Posted by on Monday 6 February 2012

The placebo effect and insulin pumps

This may be complete nonsense, but...

In the unlikely event that you have read these ramblings before, you might remember that I noticed a slightly strange quirk about a week after starting on an insulin pump. The levels which worked perfectly for the first few days went completely out of the window and I had to start again. I would probably have ignored this had it not been that two other people who had started insulin pumps at roughly the same time with whom I was comparing notes had very similar experiences.

Nothing very earth shattering about it, but just a sense of, "Tch! Fancy that!". I was reminded of the experience though when we finally managed to catch up with an episode of the 'i' series of QI (almost certainly a repeat) which we had squirreled away on the TV recorder. One of the guests was debunker of Bad Science Ben Goldacre. He and national treasure Stephen Fry touched on the subject of placebos. The question being, "How do they work?". The answer, unsurprisingly, was that nobody knows (you'll have to do the booming voiceover in your own head).

What was quite interesting though (see what I did there), was that placebos do work. And they work even when people know they are placebos! Not only that, but in clinical trials (if you can clinically trial something with no therapeutic effect) it has been proven that two sugar pills are more effective than one sugar pill. And that an injection of saline is more effective than sugar pills. It seems that a sort of sliding scale of increasing medicallyness (technical term) operates.

The mind is truly an amazing thing... It's ability to effect physiological outcomes in the body astounds me.

And it makes me think about this in relation to diabetic control. How much one's state of mind might support (or scupper) a person's best efforts. I note for example that my levels were unusually good in the week I had using a pump with saline. Presumably connection to the pump was enough in itself to get my body to exercise a little self-control. Then during the first week I was able to achieve very good levels with a fraction of the insulin I seemed to need around 10 days after. I'm not sure why it didn't last. Perhaps I'd just got used to the tech and it became more normal and lost its medicallyness.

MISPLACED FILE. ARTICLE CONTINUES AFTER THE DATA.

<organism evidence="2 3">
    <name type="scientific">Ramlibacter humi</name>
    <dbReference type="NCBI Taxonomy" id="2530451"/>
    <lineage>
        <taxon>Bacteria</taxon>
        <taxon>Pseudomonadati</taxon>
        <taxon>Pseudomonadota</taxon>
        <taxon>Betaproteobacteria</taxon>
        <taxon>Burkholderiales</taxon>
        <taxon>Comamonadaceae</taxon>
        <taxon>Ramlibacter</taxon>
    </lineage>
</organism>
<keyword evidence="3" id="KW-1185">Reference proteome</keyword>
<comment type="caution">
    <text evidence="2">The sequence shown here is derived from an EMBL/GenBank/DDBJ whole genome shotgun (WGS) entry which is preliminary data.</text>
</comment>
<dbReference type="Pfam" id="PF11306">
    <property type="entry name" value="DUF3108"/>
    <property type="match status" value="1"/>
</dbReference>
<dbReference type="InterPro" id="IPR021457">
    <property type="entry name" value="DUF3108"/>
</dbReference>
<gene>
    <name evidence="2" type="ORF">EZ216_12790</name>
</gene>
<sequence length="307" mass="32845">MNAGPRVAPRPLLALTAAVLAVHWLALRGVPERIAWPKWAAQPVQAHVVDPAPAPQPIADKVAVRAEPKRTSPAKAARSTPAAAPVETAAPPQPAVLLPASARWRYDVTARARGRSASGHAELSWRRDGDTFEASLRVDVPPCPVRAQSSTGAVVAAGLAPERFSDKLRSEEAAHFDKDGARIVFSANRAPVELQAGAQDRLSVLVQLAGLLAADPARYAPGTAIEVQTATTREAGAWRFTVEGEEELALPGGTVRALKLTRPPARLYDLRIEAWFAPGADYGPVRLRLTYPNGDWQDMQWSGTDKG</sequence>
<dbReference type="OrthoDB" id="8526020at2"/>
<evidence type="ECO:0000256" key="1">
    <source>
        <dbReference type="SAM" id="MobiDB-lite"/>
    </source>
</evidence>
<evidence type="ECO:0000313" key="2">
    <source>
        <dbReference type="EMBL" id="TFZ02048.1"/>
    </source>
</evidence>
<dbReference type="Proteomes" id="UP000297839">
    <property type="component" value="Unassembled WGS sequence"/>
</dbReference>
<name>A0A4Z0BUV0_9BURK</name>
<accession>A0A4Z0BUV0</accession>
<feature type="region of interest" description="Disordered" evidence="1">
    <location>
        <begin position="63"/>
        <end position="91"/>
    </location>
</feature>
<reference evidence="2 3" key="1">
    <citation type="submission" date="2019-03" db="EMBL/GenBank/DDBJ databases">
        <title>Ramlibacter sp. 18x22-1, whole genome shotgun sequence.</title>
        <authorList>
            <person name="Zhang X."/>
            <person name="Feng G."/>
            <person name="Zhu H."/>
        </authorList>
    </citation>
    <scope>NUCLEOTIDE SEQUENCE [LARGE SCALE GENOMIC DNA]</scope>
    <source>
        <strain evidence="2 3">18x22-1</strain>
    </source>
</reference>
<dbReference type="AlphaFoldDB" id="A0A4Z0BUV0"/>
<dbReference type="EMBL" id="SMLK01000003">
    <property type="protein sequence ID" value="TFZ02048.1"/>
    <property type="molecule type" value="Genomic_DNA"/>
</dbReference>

Now all I need to work out is how to convince my mind to provide long-term perfect BG levels using the placebo of bars of chocolate.


  1. I've always thought that the pump honeymoon period was caused by still having Lantus (*other well known long-acting insulins are available) swimming around for a few days after starting. There might not be much still active - but it might be enough to keep your levels perfect. Who knows?

  2. Yes I know what you mean. I'm sure there is a bit of that - though 10 days seems a bit of a stretch!

  3. Must be homeopathic. Your body is remembering the lantus. I met someone in a D meeting last week who'd been taking aspirin or placebo (she didn't know which) for over two years as part of a research project!

    Now where do I get that placebo chocolate?

  4. I think we should just try all the chocolate we can. Eventually we must stumble across the placebo one surely?

  5. Just stay away from the Boots Diabetic stuff off of the '80s.
    Eeeeuuuuwwwrrrgggghhhh - still having flashbacks 30 years later!

  6. Parp!